The Effect of Export Technological Composition on Economic Growth

Document Type : Research Paper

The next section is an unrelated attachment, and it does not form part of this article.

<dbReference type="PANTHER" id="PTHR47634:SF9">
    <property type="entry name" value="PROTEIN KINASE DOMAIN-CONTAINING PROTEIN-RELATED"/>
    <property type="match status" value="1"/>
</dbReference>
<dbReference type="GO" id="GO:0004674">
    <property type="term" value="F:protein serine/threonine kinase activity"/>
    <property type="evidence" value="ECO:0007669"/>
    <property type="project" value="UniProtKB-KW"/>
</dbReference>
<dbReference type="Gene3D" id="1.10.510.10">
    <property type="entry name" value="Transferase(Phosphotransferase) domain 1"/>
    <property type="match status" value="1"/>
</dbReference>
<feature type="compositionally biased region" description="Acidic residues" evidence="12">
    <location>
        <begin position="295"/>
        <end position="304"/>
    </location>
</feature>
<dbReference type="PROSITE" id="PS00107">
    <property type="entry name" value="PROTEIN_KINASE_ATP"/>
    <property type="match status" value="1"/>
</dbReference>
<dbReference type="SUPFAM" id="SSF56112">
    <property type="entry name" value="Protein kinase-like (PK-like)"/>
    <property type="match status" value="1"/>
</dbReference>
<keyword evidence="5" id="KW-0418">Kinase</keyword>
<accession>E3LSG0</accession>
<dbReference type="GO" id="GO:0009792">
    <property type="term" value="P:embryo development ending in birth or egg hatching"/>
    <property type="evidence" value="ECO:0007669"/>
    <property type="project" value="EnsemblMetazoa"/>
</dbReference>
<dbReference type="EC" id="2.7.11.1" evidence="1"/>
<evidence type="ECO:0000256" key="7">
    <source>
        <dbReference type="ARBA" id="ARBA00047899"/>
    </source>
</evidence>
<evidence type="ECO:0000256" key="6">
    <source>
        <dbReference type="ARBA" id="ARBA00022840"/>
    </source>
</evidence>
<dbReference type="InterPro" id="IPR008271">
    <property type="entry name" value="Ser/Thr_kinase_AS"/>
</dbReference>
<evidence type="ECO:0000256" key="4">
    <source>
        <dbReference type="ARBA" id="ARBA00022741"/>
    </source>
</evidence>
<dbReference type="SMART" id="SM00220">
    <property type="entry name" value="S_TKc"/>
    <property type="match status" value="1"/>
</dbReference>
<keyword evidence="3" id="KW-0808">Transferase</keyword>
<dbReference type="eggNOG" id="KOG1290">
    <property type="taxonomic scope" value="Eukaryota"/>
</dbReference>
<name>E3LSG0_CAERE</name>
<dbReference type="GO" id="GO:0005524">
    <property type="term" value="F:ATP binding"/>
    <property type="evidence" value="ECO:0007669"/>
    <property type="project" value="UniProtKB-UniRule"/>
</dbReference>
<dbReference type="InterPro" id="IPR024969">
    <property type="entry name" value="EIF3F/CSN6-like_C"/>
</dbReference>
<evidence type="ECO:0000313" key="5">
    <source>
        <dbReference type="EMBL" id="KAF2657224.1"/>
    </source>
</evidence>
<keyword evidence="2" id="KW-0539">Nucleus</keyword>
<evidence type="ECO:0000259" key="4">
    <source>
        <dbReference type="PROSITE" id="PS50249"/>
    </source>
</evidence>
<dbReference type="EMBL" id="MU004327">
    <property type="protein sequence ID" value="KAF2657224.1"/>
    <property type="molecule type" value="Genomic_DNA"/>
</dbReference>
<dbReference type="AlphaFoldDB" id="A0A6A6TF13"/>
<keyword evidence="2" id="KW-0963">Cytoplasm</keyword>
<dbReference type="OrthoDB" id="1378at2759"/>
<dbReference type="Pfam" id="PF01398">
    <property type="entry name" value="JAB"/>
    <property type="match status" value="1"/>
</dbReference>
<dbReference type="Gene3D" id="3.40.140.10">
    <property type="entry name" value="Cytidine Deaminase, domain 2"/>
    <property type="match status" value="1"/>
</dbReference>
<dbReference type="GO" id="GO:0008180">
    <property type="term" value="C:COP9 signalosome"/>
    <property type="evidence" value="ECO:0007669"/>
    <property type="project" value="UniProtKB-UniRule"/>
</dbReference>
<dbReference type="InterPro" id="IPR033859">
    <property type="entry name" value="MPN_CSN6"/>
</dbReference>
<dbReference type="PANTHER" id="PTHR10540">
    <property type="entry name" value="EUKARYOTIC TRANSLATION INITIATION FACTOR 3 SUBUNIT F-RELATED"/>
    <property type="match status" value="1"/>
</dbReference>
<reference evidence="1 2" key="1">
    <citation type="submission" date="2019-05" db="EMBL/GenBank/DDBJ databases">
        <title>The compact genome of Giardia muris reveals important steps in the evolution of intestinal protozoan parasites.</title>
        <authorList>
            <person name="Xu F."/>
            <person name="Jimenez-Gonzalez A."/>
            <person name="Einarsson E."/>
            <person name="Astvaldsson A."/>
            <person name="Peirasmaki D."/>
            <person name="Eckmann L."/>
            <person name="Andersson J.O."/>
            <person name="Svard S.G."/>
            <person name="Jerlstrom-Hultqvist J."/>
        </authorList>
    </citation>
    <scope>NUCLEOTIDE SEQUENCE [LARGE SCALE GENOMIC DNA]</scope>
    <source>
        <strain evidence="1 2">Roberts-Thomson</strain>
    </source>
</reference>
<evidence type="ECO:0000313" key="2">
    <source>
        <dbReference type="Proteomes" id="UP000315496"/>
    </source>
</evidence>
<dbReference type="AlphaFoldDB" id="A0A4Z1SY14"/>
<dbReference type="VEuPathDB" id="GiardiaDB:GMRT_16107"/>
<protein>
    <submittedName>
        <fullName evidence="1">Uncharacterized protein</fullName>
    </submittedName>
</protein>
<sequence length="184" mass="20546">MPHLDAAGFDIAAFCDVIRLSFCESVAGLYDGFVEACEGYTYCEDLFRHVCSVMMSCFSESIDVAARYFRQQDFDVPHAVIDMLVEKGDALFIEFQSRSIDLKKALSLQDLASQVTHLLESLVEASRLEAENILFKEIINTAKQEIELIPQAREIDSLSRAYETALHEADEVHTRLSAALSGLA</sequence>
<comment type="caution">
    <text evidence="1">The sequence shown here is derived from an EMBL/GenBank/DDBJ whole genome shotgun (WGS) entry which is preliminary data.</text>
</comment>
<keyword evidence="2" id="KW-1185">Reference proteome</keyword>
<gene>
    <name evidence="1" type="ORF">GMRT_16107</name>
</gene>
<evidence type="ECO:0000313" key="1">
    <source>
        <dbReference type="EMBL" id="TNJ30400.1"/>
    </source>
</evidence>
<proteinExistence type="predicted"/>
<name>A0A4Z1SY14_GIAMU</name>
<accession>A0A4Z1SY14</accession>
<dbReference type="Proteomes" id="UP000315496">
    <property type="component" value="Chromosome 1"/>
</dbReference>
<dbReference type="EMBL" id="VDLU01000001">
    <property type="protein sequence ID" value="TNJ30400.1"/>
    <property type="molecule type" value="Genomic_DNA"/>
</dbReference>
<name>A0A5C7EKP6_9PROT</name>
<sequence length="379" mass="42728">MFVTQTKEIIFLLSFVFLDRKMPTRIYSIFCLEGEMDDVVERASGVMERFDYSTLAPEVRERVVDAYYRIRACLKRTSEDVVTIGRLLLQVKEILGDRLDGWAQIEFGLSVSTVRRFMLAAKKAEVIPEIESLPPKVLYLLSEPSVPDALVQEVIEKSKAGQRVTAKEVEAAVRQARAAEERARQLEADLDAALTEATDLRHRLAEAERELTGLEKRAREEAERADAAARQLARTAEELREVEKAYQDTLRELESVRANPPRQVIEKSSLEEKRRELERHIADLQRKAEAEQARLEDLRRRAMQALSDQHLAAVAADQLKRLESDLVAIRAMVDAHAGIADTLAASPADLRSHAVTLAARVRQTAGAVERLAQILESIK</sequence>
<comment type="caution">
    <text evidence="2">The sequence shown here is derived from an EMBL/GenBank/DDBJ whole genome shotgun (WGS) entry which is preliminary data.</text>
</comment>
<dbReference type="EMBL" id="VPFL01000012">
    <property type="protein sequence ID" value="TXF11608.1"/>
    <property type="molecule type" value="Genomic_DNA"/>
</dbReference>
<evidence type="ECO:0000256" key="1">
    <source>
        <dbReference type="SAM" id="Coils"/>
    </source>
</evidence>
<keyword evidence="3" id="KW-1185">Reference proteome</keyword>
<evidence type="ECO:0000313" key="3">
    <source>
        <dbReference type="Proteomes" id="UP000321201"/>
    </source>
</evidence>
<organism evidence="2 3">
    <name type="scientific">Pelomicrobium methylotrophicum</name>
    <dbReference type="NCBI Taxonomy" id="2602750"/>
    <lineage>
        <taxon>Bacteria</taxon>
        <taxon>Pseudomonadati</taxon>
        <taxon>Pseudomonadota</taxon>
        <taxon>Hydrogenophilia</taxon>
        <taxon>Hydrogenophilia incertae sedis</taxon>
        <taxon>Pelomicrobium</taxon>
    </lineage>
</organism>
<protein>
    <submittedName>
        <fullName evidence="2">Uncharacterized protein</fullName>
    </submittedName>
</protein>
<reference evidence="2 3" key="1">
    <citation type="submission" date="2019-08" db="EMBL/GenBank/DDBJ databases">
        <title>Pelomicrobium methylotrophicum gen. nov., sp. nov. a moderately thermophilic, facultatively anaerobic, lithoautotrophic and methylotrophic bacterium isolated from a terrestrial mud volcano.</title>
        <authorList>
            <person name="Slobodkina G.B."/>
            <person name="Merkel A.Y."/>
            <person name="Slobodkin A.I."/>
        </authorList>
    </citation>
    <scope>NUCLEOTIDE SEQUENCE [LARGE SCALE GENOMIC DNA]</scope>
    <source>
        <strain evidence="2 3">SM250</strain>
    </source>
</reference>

In a historical context, international trade theories have two separable views to export composition as a driver of comparative advantage in developing nations. Traditional “Capacity Base Approach” assumes a competitive international technology market, that firms in developing countries can find, select, buy and transfer the technologies they need without any additional costs, so in this approach, technological activates plays no role in the comparative advantage of developing countries and main determinant is relative factor endowments. But in “Capability Base Approach” comparative advantage depends more on the national ability to master and use technologies than on factor endowments. In this approach, market failures cause finding technologies be a difficult, often costly, process and once technology is imported, its efficient use requires creating new skills and knowledge to master its tacit knowledge. Different export structures in capability base approach have different implications for growth and effects on domestic industrial development but emphasizes that export structures are not flexible in short time periods. This paper maps out “Feder” Neoclassical growth model for testing effects of IRAN non-oil export technological composition, because this conventional functional form make possible separate export sub sector without using their production factor endowments. After converting “Harmonized Commodity Description and Coding System (HS)” to “International Standard Industrial Classification (ISIC)” and after converting ISIC codes to five “High”, “Medium- High”, “Medium-low”, “Low” and “Non-Technological” Codes, for 69 seasonal periods (1992Q2 to 2009Q2) by using simple and generalized lease squaretechniques, results show that there is a factor productivity differential in technological-intensive subsectors and emphasizes the role of low technological industries in economic growth of IRAN’s economy.